Part Seven of I-Don’t-Know-How-Many in a series of posts inspired by “Miss Representation.” If you haven’t seen the trailer for this movie, and you have 8 minutes, please watch it here now.
Okay, okay, okay. When I recommended buying Pink Legos, I was imagining the same sorts of construction sets found in primary colors, only in pastels. Should have done a little more research. No, these aren't the same architechtural and vehicle structures as the ones being offered in primary colors - they're simpler! For girls! Yay! Whew - thank goodness I don't have to worry my pretty little head about building hard stuff like the BOYS do!
Here's what I did to examine the issue a little further.
I read this analysis of the new Lego LadyFigs. Lotsa great points and spot-on exploration of troubling gender issues.
I watched this Spark Video Petition asking Lego to re-examine its marketing strategies. I will sign it. I really support this effort.
I watched this thoroughly offensive treatment of Star Jones on the Today Show. Consequently, I was reminded why I hate the Today show and never watch it.
And this. The Lego Friends commercial. Barf.
HOWEVER - I hate almost EVERY commercial aimed at kids. I hate the food commercials aimed at kids. I hate the toy commercials aimed at kids - girls AND boys. Make no mistake - the marketing to boys is every bit as shallow and stubbornly adherent to gender stereotypes as the marketing to girls. I hate most magazines aimed at kids, and most TV shows aimed at kids. They are, so many of them, filled with obnoxious behaviors, colors, sounds, images and insulting messages. And, please don't get me started on how adults are depicted on these shows. There is a reason the American Academy of Pediatrics recommends children under the age of two years old not watch TV.
I get the huge disappointment loyal Lego customers feel - it has for so many decades been considered a brilliant gender-neutral toy, and this new line extremely condescending and misguided. I can just feel parents deflate when they see these commercials. It's like having your your hero selling out. (Imagine Keith Hernandez going from being a baseball great all fans can love to doing gross, sexist, and poorly-acted commercials for men's hair dye. Thank GOD he would never stoop to that level. Oh. Wait...)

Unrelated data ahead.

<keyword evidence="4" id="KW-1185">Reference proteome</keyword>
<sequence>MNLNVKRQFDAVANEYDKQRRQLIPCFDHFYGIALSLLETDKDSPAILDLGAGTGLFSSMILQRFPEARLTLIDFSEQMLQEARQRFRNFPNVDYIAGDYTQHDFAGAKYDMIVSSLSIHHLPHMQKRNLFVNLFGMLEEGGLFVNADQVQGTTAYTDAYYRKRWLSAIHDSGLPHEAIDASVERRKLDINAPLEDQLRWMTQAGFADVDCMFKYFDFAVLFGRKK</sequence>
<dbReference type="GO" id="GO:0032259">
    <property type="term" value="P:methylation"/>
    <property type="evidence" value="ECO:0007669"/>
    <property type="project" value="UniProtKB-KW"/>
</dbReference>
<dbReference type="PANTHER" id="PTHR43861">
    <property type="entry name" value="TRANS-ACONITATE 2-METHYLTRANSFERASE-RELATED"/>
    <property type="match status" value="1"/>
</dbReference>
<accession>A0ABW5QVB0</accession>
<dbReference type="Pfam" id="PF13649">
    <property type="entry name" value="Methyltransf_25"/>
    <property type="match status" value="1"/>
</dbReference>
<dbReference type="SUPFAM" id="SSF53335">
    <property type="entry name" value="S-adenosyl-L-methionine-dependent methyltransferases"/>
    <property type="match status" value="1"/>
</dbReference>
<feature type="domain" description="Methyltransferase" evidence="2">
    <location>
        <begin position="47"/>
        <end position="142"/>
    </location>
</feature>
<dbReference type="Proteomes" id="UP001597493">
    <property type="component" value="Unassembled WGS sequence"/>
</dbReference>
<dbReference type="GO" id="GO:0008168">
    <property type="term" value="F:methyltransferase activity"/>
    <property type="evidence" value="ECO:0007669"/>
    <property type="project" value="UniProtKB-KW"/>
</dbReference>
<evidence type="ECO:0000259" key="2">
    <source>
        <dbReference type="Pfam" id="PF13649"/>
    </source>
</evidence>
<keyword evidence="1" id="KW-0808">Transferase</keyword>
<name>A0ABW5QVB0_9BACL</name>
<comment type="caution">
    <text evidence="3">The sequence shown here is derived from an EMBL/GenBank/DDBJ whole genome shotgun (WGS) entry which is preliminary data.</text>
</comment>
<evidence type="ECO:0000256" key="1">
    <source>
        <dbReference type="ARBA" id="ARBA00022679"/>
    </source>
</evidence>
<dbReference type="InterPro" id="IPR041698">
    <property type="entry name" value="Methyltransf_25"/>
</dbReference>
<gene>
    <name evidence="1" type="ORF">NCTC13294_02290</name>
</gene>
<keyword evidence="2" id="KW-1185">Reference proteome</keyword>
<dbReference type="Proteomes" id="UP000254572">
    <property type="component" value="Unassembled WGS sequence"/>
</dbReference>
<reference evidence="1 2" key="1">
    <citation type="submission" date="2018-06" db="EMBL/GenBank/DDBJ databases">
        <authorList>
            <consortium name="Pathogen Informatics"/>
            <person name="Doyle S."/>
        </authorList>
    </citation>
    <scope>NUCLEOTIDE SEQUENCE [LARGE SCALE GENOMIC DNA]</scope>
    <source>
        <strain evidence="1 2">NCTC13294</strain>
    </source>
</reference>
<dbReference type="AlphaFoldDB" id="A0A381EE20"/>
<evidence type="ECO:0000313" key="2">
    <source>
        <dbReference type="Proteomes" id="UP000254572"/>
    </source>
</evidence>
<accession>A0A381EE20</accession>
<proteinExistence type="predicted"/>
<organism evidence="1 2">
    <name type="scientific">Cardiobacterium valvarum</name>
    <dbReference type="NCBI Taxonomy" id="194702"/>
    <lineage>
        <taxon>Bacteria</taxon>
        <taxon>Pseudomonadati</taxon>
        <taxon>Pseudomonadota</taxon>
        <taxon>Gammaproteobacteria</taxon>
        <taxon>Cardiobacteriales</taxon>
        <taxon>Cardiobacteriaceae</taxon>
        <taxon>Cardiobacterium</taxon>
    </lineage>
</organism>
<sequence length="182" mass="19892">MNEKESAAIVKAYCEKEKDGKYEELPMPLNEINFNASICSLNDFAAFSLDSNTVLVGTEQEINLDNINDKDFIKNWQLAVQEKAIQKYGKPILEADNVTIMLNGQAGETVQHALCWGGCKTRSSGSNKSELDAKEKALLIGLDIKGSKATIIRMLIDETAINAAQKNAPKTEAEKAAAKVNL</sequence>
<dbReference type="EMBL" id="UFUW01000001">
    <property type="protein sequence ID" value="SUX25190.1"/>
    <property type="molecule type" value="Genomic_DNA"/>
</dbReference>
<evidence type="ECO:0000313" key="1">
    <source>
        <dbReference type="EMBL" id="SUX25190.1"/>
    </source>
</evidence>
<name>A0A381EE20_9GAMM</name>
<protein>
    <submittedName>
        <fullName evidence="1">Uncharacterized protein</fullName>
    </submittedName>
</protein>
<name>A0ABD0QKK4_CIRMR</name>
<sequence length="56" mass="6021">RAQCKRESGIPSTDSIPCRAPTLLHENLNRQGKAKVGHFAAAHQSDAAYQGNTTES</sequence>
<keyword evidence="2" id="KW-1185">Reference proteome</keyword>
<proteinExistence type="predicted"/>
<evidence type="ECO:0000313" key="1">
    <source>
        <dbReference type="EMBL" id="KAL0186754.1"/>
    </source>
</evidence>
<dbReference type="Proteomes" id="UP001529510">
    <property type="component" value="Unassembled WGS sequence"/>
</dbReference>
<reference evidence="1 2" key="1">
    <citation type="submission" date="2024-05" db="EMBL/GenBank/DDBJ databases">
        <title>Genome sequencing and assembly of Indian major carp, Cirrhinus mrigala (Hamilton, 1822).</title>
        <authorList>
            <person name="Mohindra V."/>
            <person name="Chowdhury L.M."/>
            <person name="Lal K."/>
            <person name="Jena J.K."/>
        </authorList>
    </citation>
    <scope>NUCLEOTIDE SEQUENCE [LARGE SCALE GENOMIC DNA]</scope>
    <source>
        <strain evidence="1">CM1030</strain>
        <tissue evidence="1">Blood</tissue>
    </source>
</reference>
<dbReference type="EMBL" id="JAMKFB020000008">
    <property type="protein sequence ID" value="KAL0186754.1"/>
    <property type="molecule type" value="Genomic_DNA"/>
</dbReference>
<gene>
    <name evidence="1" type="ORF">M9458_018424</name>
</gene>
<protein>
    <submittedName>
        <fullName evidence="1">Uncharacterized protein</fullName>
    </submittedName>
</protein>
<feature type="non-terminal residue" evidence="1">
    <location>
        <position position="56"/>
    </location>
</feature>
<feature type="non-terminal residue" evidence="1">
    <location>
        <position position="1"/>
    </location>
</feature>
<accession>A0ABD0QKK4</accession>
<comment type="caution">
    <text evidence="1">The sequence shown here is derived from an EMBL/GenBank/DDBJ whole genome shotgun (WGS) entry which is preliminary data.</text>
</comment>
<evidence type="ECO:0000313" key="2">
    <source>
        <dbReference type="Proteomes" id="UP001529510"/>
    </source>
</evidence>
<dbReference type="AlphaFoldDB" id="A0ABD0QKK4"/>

Don't get me wrong. I can get whipped up into a righteous fury over mistreatment of girls and women as much as the next guy. I can, and I do. Yet, I can't help what bothers me most in this whole scene being played out with Legos' new line. Go back to the Today Show clip. Watch the end of the Lego segment. Watch from 6:45 - 7:00. Listen to what gets used as the hilarious segue into the next segment. Nancy Snyderman, M.D., saying, "The BRAVE parents will buy this line for their BOYS!" HAHAHAHAHA!!!! Donny Deutsch saying, "No, they WON'T!" Snort! Matt Lauer saying, "THAT's probably not going to happen." Chortle!
Truly, I began to conceive of this post being willing to have my mind changed - to say "I WAS WRONG!!! Don't buy Pink Legos!!! Don't support the sexist and insulting messages that go along with the new pink Lego line!!! Don't do it!!!" My stomach clenches at this blatant, insidiously insulting line of products, and I am intensely grateful to all who are fighting the sexism so powerfully.
But, you know what? There's also this. The much publicized story of a big brother sticking up for his younger brother who wanted a purple game controller. Standing up for him to their DAD. That such things go on boggles my mind. Add to it those toss-off remarks by people with such reach and influence as Snyderman, Deutsch, and Lauer? Sorry, my post-modern feminist friends. I find myself wanting to stick up more than ever for the little boys who want things that are traditionally though of as "girly."
So, again, I ask you - in the name of these boys - if your son wants these, buy them for him. Please. Seems to me I made that very argument a couple of weeks before Nancy Snyderman tossed the notion off as a joke.
This post also available on www.worthingtonpost.wordpress.com